On average, people will experience 2.28 hospital admissions in the last year of life with the likelihood of a hospital admission increasing in the last 2 weeks of life. Reducing hospital admissions has become a focus for high-income countries as they work to manage the financial implications of an ageing population. However, the circumstances by which patients with palliative care needs are admitted to hospital remain poorly understood.Aim:
To explore the circumstances of hospital admissions for patients with palliative care needs.Design:
Cross-sectional survey design using face-to-face questionnaires.Setting/participants:
In total, 116 patients aged >18 years admitted to a tertiary hospital with palliative care needs.Results:
Those with a non-cancer diagnosis and those aged over 75 years were less likely to have hospice involved prior to the admission (x2 (1, n = 116) = 10.19, p = 0.00). Few patients recognised community services as having a role in enabling them to remain at home. Those with cancer placed a significantly higher priority on receiving information about their illness (t(114) = 2.03, p = 0.04) and receiving tests and investigations (t(114) = 2.37, p = 0.02) in hospital.Conclusion:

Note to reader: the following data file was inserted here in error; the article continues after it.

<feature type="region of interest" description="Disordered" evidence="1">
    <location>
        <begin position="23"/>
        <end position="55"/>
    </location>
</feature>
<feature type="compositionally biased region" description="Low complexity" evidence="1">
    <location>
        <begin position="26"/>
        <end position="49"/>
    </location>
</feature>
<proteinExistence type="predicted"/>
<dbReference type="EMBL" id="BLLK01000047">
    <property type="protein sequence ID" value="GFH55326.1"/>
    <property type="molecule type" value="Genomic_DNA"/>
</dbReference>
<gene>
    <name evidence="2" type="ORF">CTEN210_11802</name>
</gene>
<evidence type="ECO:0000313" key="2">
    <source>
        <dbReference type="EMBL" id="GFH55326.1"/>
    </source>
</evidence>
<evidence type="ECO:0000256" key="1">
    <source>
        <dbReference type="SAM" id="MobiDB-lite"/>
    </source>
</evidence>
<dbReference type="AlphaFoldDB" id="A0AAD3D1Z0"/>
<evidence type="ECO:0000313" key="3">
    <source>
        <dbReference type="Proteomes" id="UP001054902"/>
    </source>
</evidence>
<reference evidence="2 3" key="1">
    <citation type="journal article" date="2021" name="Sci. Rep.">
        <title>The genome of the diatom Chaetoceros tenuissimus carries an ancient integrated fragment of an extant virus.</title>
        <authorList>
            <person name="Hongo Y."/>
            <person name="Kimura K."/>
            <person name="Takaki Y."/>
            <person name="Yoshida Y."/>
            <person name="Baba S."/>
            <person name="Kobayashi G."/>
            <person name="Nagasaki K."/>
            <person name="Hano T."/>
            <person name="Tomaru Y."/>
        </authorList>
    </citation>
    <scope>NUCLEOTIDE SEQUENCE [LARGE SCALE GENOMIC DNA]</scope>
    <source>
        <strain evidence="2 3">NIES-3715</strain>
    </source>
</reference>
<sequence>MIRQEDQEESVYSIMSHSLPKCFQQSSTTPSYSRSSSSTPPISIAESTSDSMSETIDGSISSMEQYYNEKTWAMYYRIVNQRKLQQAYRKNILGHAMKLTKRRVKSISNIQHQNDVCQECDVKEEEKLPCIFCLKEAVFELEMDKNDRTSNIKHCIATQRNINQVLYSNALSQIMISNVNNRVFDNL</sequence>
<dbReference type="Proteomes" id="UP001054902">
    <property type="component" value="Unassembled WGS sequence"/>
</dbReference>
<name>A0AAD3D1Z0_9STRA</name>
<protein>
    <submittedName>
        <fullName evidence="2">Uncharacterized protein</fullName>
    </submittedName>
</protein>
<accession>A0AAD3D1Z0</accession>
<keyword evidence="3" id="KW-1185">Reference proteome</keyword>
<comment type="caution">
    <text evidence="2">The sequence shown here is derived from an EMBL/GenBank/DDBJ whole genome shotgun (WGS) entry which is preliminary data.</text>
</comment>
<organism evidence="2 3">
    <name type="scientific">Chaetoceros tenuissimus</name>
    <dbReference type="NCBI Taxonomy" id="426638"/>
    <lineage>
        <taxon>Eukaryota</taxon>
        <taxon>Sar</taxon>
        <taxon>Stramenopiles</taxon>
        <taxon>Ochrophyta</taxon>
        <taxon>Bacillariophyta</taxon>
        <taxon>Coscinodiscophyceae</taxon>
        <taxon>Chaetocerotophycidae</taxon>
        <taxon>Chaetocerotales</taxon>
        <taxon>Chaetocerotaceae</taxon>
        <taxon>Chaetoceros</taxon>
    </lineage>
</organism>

This study has demonstrated the complexity of hospital admissions in palliative care. Further research is needed to explore patient perceptions of care at home and the role of community services to enable them to remain at home. Understanding the motivation to come to hospital in the context of an incurable illness and limited treatment options may help to inform the development of services that can enable better care at home.